|Concerns were raised regarding changes to the HbA1c clinical parameters in both the hypoglycaemic and HbA1c categories of the criteria.||The purpose of the criteria is to target funded access to insulin pumps and consumables to patients who will achieve the best health outcomes from pump therapy. With that in mind, the criteria were developed with the input of experts advice in relation to both adult and paediatric patients.|
|One respondent disagreed with the renewal criteria for severe hypos being that the HbA1c has not increased by more than 5 mmol/mol from baseline, proposing instead 15 mmol/mol as a deterioration criterion.||Our clinical advice is that any increase in HbA1c over 5 mmol/mol (ie the proposed 15 mmol/mol) in conjunction with a decrease in hypoglycaemic events could likely have been achieved on multiple daily injections (MDI).|
|One respondent questioned the difference in initial approval periods between pump hardware and consumables ie 3 months and 9 months respectively.||The difference in initial approval periods is to enable patients to collect their pump within 3 months of approval. A pump only requires dispensing once every 4 years. The 9 month initial approval period for consumables allows patients to start treatment and have multiple dispensings of consumables to get used to using the pump, following pump initiation training. After 9 months a reassessment of benefit is conducted for the purposes of a renewal application for ongoing funding of consumables.|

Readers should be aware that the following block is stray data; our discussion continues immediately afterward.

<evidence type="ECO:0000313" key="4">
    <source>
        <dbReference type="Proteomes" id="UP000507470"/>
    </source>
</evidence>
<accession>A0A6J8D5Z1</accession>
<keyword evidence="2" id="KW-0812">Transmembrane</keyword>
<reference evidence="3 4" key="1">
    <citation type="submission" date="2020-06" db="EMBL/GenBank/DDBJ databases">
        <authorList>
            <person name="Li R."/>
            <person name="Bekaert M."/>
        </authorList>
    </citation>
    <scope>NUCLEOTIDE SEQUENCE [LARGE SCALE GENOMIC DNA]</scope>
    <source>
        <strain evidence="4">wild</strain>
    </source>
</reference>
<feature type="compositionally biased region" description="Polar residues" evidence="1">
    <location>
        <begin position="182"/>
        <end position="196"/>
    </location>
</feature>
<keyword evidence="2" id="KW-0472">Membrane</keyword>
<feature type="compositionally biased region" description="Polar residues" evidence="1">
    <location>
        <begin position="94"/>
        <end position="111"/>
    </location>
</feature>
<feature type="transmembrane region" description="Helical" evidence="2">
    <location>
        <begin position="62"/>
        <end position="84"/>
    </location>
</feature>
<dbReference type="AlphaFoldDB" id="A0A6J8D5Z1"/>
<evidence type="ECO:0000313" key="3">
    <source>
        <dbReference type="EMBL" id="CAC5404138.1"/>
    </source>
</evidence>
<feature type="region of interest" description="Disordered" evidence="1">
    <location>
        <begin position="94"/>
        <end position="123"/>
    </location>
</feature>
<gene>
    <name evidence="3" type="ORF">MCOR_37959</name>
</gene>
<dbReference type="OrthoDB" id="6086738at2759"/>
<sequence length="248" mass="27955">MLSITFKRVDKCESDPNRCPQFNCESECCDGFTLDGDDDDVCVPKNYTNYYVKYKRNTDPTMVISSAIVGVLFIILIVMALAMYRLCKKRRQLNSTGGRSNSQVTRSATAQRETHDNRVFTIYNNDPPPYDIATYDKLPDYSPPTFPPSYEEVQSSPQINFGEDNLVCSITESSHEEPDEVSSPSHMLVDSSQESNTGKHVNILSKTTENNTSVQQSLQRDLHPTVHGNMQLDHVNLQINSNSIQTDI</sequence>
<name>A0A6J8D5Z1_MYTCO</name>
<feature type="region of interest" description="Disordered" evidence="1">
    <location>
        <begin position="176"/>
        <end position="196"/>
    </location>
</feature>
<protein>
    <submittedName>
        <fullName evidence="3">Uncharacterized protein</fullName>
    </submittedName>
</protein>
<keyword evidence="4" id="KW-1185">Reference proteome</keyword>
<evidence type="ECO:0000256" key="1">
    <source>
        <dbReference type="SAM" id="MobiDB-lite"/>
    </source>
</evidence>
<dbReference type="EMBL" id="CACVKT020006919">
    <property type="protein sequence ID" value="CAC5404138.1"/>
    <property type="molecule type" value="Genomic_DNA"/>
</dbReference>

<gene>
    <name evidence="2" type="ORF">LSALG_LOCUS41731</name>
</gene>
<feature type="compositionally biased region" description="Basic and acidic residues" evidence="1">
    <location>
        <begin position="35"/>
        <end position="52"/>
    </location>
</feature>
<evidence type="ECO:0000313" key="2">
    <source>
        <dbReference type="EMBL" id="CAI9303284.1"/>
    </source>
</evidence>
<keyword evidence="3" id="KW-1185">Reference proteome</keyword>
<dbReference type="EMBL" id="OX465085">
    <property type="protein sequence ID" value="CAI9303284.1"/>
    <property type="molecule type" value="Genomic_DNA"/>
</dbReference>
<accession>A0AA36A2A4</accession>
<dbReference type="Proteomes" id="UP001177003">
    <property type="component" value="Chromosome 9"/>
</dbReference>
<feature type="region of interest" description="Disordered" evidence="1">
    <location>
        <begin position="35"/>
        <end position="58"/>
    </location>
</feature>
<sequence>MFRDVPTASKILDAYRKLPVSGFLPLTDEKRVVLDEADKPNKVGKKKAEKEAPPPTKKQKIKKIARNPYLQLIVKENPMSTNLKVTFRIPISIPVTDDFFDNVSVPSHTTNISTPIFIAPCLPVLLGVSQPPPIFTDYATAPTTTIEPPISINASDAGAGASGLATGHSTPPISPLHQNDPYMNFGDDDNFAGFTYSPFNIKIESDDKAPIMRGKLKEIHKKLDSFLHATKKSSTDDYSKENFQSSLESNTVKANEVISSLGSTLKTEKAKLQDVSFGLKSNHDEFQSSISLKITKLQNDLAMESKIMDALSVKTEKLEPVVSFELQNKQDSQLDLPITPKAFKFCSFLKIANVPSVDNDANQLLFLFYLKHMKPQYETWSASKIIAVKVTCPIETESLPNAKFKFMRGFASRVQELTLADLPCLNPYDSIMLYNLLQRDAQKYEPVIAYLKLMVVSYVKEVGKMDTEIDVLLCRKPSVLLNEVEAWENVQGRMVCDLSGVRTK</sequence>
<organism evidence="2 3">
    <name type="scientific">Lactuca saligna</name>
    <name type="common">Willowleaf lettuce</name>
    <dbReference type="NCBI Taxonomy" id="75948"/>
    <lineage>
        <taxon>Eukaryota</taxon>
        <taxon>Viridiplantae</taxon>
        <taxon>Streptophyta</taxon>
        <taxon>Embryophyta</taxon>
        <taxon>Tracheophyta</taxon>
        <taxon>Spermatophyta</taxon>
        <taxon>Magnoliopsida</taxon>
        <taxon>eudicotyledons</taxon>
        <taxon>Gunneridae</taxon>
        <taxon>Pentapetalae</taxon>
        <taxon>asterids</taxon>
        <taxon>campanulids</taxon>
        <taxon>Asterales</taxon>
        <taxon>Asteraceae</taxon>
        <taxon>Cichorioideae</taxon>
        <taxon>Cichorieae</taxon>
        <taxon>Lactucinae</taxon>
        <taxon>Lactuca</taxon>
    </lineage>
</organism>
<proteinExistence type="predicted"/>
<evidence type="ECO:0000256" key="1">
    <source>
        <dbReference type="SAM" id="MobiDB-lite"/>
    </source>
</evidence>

|One respondent proposed that PHARMAC should credential individual physicians to dispense pumps – one per DHB||PHARMAC is responsible for determining which pharmaceuticals will be funded and their criteria for funding. How services are implemented and delivered is the responsibility of each DHB.|
|Concerns were raised with the term ‘relevant specialist’ being an appropriate applicant type on the Special Authority, citing that patients need to be managed under a Multi- Disciplinary Team (MDT) scenario that GPs (who may be relevant specialists) are not included in.||‘Relevant specialist’ is defined in the Pharmaceutical Schedule as including Vocationally Registered General Practitioners (VRGP). The definition also includes the fact that the specialist must be working within a vocational scope related to the product being prescribed, which in this case would mean diabetes treatment. For the purposes of applying for funded access to insulin pumps or consumables, the Special Authority criteria also require that the relevant specialist is working within a MDT.|
|One respondent noted that there was no appeal process when a pump application is rejected.||The funding criteria provide clinical parameters for patients to access funded insulin pumps and consumables. Patients who do not meet the criteria will not be eligible for funding via this process. If an applicant thinks a patient meets the spirit and intent of the criteria (but not the technical requirements) they can apply for a special authority waiver. See here for information on how to apply for a waiver. For other patients with exceptional circumstances, a NPPA application may be an appropriate route to seek funding.|
If you have any questions about this decision, you can email us at firstname.lastname@example.org
Last updated: 5 July 2018